It’s a slow time of year in college football. Spring practices are over, the NFL draft has come and gone, leaving four long months before college football returns to our television screens. We’ll take a look at some questions facing each Pac-12 team over the next couple weeks. Next up: USC.
Are the Trojans national-title contenders?
Absolutely. Contenders, of course, is a broad term, but after running off nine straight wins to finish the 2016 season, USC enters 2017 with as much momentum as any team in college football. The Trojans are undoubtedly the favorite in the Pac-12, which puts them squarely in the College Football Playoff mix. They don’t have a bye week, but a challenging schedule – it includes Western Michigan, Texas and Notre Dame out of conference -- still sets up well. The Trojans get Stanford, Utah and UCLA at home, miss Washington and Oregon, and their only short week (at Washington State, Sept. 29) comes after what shouldn’t be a very taxing game against Cal. Then, if they win the South, they would have a bye week going into the Pac-12 title game. USC is a regular recipient of offseason hype, but this time it feels deserved.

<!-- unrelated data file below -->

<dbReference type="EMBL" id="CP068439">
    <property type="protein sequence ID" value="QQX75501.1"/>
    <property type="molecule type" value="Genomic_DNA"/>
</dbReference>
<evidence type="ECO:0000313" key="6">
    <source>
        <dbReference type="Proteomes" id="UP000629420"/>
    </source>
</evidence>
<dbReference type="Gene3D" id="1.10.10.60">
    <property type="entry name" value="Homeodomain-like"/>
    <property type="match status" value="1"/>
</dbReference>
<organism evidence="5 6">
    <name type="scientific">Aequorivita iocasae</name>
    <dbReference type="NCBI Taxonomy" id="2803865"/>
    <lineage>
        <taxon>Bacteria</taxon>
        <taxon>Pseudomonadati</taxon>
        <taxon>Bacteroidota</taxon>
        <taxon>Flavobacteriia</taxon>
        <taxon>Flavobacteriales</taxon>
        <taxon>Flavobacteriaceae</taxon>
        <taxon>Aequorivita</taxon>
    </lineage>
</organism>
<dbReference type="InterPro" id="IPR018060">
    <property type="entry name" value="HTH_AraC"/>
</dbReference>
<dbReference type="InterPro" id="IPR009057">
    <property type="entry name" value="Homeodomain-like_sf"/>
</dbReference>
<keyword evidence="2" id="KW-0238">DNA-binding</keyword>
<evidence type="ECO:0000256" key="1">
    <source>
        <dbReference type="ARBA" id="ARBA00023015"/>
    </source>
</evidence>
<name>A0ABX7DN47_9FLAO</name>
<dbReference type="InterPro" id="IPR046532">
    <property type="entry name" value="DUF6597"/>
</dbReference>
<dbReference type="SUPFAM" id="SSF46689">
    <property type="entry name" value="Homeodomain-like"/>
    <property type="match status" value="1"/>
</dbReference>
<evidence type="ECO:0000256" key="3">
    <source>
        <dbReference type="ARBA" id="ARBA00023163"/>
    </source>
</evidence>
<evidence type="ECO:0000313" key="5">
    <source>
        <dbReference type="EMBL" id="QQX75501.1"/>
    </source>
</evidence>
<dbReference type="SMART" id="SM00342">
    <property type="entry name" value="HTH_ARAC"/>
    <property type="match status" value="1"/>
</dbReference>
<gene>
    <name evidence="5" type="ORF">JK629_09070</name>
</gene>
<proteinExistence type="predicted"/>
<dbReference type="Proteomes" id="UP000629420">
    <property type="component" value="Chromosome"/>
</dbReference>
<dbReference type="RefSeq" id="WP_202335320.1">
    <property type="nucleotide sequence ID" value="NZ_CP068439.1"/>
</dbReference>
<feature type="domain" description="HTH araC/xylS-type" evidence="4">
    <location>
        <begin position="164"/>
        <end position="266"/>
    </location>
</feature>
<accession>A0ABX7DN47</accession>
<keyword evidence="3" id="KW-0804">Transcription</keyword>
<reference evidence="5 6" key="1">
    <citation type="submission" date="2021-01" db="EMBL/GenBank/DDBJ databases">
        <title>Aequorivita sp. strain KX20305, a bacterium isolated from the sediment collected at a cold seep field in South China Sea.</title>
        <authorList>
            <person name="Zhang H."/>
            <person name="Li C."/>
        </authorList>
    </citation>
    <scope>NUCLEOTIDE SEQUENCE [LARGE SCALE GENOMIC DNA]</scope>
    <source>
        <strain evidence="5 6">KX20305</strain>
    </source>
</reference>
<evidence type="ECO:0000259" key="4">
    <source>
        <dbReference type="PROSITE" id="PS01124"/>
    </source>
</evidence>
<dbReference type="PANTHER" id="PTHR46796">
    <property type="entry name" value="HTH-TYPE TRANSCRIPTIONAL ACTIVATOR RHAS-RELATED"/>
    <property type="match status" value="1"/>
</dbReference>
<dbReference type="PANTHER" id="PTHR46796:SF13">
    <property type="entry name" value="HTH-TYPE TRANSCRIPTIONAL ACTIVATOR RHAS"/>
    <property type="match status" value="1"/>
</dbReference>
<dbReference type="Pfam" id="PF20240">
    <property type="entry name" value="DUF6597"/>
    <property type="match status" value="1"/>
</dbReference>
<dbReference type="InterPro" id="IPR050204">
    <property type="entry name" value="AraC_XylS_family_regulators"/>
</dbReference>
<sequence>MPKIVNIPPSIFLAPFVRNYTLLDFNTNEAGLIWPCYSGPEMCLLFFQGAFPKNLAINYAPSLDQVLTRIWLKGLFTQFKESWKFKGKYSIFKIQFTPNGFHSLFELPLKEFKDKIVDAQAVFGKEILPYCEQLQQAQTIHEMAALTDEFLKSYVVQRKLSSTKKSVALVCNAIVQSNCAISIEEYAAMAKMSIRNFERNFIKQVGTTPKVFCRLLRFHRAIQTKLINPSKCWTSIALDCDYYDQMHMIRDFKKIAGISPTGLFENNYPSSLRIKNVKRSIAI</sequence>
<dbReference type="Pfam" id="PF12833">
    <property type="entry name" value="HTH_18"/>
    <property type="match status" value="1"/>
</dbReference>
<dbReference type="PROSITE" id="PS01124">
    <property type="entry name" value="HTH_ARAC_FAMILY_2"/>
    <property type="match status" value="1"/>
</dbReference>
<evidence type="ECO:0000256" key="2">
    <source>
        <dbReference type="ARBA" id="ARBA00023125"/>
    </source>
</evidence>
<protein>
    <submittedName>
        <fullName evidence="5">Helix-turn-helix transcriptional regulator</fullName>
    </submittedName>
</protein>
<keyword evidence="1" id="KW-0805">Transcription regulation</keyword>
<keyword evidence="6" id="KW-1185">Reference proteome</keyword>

How can QB Sam Darnold improve after his outstanding debut season?
A lot of his improvements won’t be obvious. For him, it’s all about getting better at the so-called little things: becoming more comfortable reading defenses at the line, changing play calls, contributing to the game-planning, etc. He needs to cut down on his turnovers, but if he stops taking chances, it would take away from the big plays that make him such a special player. Quarterbacks coach Tyson Helton has often compared Darnold to Brett Favre, and as was the case with Favre, you take the bad with the good because the good is next-level stuff. Still, Darnold had a four-game stretch with six interceptions, which is more than the staff should be completely comfortable with.
Can the offensive line get -- and stay -- healthy?
Obviously there is no way to know, but USC’s health up front is its primary concern headed into next year. Four-fifths of USC’s projected starting line had injury issues during spring ball, and while none of those injuries are expected to keep any of them sidelined when the seasons begins, it’s a huge red flag. Toa Lobendahn didn’t practice as he continues to rehab from a knee injury that ended his 2016 season in last year’s season opener against Alabama. Viane Talamaivao needed surgery for a torn bicep. Nico Falah dealt with a back injury and Chuma Edoga didn’t play in the spring game due to a wrist injury. They’ve all proven to be effective Pac-12 players, so the line could, in fact, be really good, but these consistent setbacks could be problematic.